“The possibilities are limitless because agriculture is becoming more and more important as the world faces global shortages of food and water,” said Davis. “There are potentially scores and scores of research projects that our students and faculty can do that will be directly relevant to the local agriculture industry.”
Unlike most universities, UFV is unique in that student-led research projects are done by undergraduate students – not just masters and PhD students. The thought process behind that, said UFV president Mark Evered, is to provide students with critical-thinking, problem-solving skills they’ll need outside of university.
“It’s giving our undergrads an opportunity to work at a level they don’t normally get at university,” said Evered. “It’s about students getting the chance to work on the forefront of knowledge.”
While the future is exciting for UFV, building on its core programs – agriculture, health sciences, and indigenous studies – funding is still a challenge.
UFV is bursting at the seams. The Abbotsford campus is operating 30 per cent above capacity, and the Chilliwack campus is near capacity. Enrollment has been capped.
And while the Chilliwack campus is the largest of all the UFV campuses, sitting on 80 acres of land, with ample room to grow, the university does not currently have the funds to grow.
“Our challenge remains finding the funds to build and operate new facilities,” said Evered. “We understand the fiscal realities our government faces, and it’s very clear that if we’re going to move forward, we’re going to have to do this in partnership.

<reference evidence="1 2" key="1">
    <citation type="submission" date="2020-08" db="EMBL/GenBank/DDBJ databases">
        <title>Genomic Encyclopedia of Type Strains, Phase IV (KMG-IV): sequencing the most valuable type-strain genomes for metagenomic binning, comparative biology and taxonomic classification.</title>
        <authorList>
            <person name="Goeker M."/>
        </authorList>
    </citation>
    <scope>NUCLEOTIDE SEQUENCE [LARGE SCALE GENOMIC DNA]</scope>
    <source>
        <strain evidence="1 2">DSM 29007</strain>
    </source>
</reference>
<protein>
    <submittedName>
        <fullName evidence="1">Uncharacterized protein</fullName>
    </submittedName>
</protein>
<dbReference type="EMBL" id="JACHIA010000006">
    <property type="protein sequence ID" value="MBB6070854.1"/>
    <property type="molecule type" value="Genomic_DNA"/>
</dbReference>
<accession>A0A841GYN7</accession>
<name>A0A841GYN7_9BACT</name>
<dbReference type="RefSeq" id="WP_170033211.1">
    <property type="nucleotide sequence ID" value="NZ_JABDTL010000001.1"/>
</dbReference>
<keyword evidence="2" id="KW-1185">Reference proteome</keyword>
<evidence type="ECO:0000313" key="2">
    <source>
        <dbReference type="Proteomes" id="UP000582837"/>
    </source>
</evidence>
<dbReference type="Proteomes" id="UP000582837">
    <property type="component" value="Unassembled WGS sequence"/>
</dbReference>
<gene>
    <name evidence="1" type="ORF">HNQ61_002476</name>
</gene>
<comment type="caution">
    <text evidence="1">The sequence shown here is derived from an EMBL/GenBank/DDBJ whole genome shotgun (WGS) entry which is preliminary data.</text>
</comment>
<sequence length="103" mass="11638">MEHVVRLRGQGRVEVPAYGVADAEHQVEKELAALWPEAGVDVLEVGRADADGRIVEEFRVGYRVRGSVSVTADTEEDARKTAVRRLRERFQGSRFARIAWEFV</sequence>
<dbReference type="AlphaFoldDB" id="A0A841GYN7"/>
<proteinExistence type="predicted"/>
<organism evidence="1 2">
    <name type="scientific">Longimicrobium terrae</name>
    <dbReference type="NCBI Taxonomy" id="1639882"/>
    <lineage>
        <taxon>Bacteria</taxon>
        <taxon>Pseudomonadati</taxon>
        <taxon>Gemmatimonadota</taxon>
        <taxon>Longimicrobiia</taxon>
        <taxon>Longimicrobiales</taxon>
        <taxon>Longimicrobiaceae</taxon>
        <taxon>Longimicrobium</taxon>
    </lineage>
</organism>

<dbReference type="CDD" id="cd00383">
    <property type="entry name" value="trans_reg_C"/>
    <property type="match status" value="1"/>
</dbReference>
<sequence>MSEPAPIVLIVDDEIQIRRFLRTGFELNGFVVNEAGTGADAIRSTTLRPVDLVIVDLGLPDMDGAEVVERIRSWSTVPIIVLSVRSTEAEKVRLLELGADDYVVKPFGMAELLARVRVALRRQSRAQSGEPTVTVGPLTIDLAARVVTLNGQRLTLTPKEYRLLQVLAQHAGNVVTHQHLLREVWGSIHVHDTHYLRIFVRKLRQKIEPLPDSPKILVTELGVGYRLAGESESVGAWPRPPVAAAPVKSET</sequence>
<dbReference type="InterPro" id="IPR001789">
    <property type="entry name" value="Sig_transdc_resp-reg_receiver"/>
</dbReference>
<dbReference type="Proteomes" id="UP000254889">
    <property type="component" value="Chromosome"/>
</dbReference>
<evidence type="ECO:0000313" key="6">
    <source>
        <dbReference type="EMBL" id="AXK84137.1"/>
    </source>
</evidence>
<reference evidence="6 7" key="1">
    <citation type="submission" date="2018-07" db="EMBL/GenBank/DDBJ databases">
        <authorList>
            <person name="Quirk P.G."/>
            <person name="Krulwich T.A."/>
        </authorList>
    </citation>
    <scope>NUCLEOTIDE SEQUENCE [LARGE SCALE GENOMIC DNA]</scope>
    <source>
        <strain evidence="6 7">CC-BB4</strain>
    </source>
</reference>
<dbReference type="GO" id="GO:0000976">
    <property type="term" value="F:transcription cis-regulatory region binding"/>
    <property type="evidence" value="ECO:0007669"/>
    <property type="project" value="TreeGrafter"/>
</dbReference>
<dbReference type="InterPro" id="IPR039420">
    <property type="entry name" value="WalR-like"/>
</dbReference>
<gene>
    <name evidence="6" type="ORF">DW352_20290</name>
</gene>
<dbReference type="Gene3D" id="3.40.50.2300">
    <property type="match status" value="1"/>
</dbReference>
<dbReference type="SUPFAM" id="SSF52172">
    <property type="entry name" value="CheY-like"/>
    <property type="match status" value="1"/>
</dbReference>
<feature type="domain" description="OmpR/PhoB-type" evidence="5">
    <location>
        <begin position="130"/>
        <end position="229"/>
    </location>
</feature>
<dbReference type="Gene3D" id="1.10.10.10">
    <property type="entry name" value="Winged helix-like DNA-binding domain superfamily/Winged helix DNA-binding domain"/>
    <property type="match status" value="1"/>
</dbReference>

“That’s going to be an important part of our future, seeking the funds to enable us to continue to build so we can meet the demand.”
The university is seeking sponsorships, partnerships, research funding, and is also looking at creating endowment funds, of which the interest from those funds will go directly to the operations of the university.
As well, it’s looking to the old campus on Yale Road for funding solutions.
Initially the plan was straight forward: sell the property and use the revenue for its needs. But when the economy took a nosedive in 2008, the sale became much harder than anticipated.
While the sale of the property is still a possibility, the university is exploring other potential ideas.
One of which includes building a UniverCity style development that would generate income for UFV, like that of Simon Fraser University.
“It’s an interesting idea, and we would have to find the right partners to develop, because that isn’t our strength,” said Evered. “Whatever happens, if we were to move into the development opportunity, it would be really important that we stay true to our goals and that it not just be a way to make money, but be a way to serve the university and serve the community in ways that benefit us all.”
Where UFV is today, the road it’s traveled since it first opened as Fraser Valley College in 1974, is thanks in large part to the community.
Without the support of the community, said Evered, UFV likely wouldn’t be the success it is today.
“When I first started [as president] four years ago, we put together a new strategic plan. We emphasized that community engagement, we said we wanted to be leaders in the development of the social, cultural, economic, environmentally responsible development of the Fraser Valley,” said Evered. “We were committing to a community that had fought for us.
“At the time, I wasn’t aware of too many examples [of other universities doing the same], but since then, I’ve seen other universities starting to build such goals into their own planning. I think others are waking up, they’re beginning to recognize how valuable that engagement is.”
UFV led the way.